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Abstract, 2012

In Ethiopia, generally, the chicken rearing system is characterized by extensive scavenging management, no immunization programs, increased risk of exposure of birds to disease and predators, and reproduction entirely based on uncontrolled natural mating and hatching of eggs using broody hens, where there is no or minimum intervention to maximize their production and reproductive performance.  Indigenous chickens were rated to have superior merits with regard to traits such as disease resistance, tolerance to cold and heat, ability to escape from predators, scavenging and brooding behaviors and hatchability of eggs which are important in adaptation to the village environment; and those traits, such as taste of egg and meat, affecting consumption preference and consequently market value. Ethiopian indigenous chicken population is estimated to be 40.6 million and producing about 78million of eggs/year. In Ethiopia, the average flock size under rural chicken production system ranges from 7 – 10 birds in each house hold consisting of 2 – 4 adult hens, one cock and some growers of different age groups. The egg production is estimated to be 40 to 60 eggs / birds /year with an average egg weight of 40 grams. The village poultry production system is constrained by lack of technical information for producers, lack of hatcheries, poor egg transportation facilities, low quality feeds, poor performance of indigenous chicken, high mortality, socio-cultural taboos & inadequate emphases given to poultry production.  The poultry production and marketing systems in Ethiopia can only be improved through the adoption & application of new technologies in breeding, feeding, management, disease prevention & control and by assessing poultry market structure, identifying poultry price determinants and price association in spatially linked markets and generate information that helps to make decisions by producers, poultry traders and other stake holders concerned with poultry production and market development.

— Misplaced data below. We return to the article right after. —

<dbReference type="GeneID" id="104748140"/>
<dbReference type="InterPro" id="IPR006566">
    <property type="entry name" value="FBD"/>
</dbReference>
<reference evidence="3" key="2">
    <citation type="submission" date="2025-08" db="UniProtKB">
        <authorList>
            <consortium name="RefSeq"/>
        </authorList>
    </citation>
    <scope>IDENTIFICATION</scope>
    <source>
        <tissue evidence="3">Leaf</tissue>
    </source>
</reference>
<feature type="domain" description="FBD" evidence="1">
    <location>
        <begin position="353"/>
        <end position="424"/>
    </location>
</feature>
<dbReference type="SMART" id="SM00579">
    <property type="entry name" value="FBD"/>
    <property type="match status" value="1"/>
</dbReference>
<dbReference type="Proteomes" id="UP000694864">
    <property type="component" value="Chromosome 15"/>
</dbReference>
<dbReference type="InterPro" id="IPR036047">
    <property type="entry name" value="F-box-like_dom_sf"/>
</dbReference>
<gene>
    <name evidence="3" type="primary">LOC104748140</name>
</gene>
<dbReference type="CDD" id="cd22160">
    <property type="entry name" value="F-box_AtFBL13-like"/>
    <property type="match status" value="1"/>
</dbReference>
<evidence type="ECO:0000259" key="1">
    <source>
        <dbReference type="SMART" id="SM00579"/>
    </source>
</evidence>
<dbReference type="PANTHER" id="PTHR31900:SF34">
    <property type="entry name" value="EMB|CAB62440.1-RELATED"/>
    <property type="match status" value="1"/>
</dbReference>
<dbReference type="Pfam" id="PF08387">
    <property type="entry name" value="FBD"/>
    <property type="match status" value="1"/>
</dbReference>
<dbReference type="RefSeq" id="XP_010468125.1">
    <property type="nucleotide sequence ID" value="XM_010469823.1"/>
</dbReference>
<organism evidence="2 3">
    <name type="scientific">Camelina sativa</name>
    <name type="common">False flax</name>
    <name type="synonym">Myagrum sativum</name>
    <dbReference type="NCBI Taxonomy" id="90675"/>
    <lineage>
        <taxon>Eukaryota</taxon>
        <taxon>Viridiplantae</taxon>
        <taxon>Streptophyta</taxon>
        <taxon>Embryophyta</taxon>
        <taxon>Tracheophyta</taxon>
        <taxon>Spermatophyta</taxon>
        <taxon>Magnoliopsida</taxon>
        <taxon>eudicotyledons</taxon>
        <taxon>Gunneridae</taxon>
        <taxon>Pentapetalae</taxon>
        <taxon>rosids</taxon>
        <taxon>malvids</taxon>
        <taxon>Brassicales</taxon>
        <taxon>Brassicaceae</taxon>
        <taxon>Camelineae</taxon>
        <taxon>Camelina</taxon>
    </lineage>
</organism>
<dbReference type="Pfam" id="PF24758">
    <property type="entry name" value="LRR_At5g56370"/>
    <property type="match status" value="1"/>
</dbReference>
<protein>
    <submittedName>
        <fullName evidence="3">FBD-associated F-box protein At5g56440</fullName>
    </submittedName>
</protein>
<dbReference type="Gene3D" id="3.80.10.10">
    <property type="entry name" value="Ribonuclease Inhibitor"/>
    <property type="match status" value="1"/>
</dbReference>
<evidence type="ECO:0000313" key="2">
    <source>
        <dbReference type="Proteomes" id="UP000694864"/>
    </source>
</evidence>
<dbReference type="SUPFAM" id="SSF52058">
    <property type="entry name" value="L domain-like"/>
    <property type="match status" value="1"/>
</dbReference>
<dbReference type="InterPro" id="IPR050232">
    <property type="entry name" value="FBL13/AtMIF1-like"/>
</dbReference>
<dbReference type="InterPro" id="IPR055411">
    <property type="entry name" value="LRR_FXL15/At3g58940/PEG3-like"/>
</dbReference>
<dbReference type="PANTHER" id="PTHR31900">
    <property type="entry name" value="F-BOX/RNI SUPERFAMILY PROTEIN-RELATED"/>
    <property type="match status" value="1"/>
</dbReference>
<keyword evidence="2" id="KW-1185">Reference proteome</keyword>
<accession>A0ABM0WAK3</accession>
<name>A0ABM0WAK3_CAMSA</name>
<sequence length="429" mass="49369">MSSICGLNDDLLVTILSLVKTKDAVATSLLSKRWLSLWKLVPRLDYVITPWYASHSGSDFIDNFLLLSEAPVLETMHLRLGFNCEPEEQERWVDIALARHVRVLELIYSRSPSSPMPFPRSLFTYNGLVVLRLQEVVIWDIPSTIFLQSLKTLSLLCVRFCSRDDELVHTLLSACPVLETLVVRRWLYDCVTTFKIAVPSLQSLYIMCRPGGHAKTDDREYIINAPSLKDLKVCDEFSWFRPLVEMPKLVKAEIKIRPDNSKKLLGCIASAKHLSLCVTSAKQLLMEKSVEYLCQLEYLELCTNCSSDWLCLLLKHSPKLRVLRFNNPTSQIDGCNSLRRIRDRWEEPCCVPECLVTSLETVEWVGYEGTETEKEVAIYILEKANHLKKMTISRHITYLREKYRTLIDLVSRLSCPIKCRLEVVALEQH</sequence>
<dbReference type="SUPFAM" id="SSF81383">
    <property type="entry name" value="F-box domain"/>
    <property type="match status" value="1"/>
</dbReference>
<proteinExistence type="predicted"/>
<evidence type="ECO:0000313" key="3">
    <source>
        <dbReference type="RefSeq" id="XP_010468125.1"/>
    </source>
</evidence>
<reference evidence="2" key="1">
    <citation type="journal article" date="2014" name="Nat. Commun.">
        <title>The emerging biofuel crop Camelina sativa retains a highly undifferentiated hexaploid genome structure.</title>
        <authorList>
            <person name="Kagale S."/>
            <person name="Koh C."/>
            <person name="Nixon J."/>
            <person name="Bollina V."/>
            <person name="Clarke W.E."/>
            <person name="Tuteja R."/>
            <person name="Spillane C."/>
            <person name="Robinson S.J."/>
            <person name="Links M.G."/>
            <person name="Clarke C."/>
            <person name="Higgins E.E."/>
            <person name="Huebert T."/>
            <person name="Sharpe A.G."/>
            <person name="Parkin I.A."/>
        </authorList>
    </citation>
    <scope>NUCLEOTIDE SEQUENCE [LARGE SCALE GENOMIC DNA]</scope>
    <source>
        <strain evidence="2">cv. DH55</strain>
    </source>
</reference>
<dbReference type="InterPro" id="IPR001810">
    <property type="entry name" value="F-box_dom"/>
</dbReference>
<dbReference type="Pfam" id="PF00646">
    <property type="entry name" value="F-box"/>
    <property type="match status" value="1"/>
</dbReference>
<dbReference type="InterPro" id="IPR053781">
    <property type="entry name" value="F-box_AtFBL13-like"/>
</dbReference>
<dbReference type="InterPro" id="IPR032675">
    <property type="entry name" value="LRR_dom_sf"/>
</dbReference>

Key words: village chicken production, Indigenous chicken ecotypes, Scavenging, Marketing Systems